February 15, 2022
Written by Kiley VanGilder, Lead HR and Operations Strategist at Paradigm People Operations Consulting.
Employee engagement can be somewhat of a roller coaster ride for employers. But that isn’t cause for panic. Every company will have growing pains and changes along the way. This is oftentimes a result of a shift in their company culture.
Being able to adapt to these changes, create buy-in, and have the tools readily available to manage the team is a sure way to improve employee engagement. You can keep everyone off the wooden roller coaster, and on the smooth ride we all want to be on.
High employee engagement means your company is more likely to have higher profitability, productivity, morale, and retention. Sounds great, right? Well it is. While it’s important to have a well thought-out engagement strategy, there are some low-lift initiatives you can implement immediately while working on the company’s long-term strategy. Let’s dive in!
1. Honesty and Transparency
Let’s be honest, one of the most powerful ways to build employee engagement is by being HONEST. Honesty builds trust, which in turn builds a stronger working relationship. When you have a strong working relationship, employees are more likely to be bought-in to the company and want to do their very best work for you.
Being transparent doesn’t mean you need to tell your employees every detail of the business. Instead, share key information, and determine early on how transparent you want to be with your employees. For example, some companies share their revenue openly with the team. Don’t feel obligated to share this information if you’re uncomfortable. But if an employee asks you about company revenue, never lie. Instead you can politely explain that you’re not ready to share this information, but you are thankful they care so much about the company and you value what they do. Setting boundaries early on is a great way to shape your company culture, and set a tone for what is and is not acceptable.
2. Trust and Allowing Room for Errors
Trust your employee to make the right decision, and support them when they don’t.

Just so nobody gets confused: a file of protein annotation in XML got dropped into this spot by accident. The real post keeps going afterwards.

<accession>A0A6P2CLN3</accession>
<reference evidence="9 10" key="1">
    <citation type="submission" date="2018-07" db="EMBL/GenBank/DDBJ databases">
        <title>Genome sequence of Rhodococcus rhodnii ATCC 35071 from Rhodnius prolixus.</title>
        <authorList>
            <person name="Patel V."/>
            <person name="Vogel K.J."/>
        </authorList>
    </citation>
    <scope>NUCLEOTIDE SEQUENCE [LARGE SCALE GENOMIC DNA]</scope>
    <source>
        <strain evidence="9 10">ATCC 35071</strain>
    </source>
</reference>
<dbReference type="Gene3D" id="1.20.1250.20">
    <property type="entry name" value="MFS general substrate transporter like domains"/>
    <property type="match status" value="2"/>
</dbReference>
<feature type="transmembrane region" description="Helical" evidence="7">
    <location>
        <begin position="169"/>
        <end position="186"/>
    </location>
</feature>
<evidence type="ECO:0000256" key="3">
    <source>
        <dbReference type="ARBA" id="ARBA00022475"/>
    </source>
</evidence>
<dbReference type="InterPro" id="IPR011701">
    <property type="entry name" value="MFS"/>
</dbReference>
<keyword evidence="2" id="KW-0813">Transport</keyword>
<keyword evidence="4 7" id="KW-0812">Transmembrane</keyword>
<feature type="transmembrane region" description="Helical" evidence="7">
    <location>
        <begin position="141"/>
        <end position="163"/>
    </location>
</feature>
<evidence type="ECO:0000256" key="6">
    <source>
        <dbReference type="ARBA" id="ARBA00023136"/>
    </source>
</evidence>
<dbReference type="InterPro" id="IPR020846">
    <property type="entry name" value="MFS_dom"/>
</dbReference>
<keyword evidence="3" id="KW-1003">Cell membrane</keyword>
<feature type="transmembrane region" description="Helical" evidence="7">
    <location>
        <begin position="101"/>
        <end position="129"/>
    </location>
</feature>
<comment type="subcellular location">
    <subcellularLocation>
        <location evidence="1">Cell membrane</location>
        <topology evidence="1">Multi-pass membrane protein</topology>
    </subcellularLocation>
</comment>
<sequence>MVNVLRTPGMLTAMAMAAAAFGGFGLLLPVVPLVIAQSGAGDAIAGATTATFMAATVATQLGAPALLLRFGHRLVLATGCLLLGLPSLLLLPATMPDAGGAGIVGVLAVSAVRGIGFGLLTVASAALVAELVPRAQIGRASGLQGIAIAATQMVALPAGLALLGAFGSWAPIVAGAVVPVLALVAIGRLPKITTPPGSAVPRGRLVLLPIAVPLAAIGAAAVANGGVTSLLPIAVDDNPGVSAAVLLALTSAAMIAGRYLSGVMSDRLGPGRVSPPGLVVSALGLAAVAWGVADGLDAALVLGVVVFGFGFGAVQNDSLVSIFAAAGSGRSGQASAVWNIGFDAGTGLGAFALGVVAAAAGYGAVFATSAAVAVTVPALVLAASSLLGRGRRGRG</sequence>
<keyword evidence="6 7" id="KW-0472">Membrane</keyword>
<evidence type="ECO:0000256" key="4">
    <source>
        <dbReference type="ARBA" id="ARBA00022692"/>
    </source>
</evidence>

Engaged and creative employees will be built with this practice. If you’re too quick to jump into your company’s discipline policy and aren’t providing regular constructive feedback, employee’s will lack trust and feel a sense of fear. (Of course if there are red flags around employee performance, taking action to help improve their performance immediately is always recommended.)
When an employee is not afraid to make a mistake, they feel trusted and more at ease to do their job effectively. Fear of not being perfect doesn’t take up their thoughts. And let’s be honest here, at some point, most of us have felt pressure from a company to be perfect. Afraid of what happens if a mistake is made. I don’t know about you, but I’ve mentally checked out of a job due to the stress of trying to be perfect for that role. My engagement was low, and so was my morale and it ultimately lead to me leaving the company – costing the company A LOT (turnover is a huge money and time sucker for employers).
Room for error also brings about a sense of creativity that companies who try to limit error might not find in employees. For example, an employee who feels trusted might go out on a limb and test out a new software, which might ultimately enhance your teams productivity rates, all because the employee knew they had your trust. Creativity can almost always be found inside a trusting working relationship.
3. Effective Listening
Teams with high employee engagement are paying close attention to their employees feedback and then acting upon it. Not only does this create a situation for an employee to feel valued, it also allows you to find minor problems and find a solution to them before they turn into something bigger and more problematic. Companies who don’t gather feedback or aren’t acting upon the feedback received are more likely to see higher turnover rates and lower team morale. Employees who feel heard and see change based on their voice are more likely to stay engaged in their work and find greater value in the company.
Employee engagement is one big math problem, really:
Honesty + Trust(Effective listening + acting upon feedback) = Increased Employee Engagement
Paradigm’s Solution: Instead of offering yearly surveys to gather employee feedback, begin incorporating surveys more frequently. We suggest sending out check-in forms once a month, to get a pulse on how the team is doing. Try scheduling a meeting with your leadership team quarterly to review this feedback and find ways to improve things within your business. After, thank the employee for their recommendation and let them know of the new process rolling out because of them!
4. Strengthen the Onboarding Process
Employers aren’t the only ones looking for top candidates. Employees are doing the same. Just as you are carefully watching performance during an employee’s introductory period, the employee is doing the same of the company. Having a well put together onboarding process is essential to keeping the stellar employees we all hope to find (and keep forever). It allows the employee to see that you have built a company culture and they have a place in it.
Onboarding is a time to set to the stage and talk through all the important details that mean so much to you and that you’ve worked so hard to build – the company mission, vision, values, and the policies that protect the employee and the company. It gives you a chance to talk about the how and the whys of the company and the importance of the employee’s role, giving them a sense of responsibility and importance. It is truly just as important to bring a company’s “A game” to the onboarding process, as it is any other process in a company.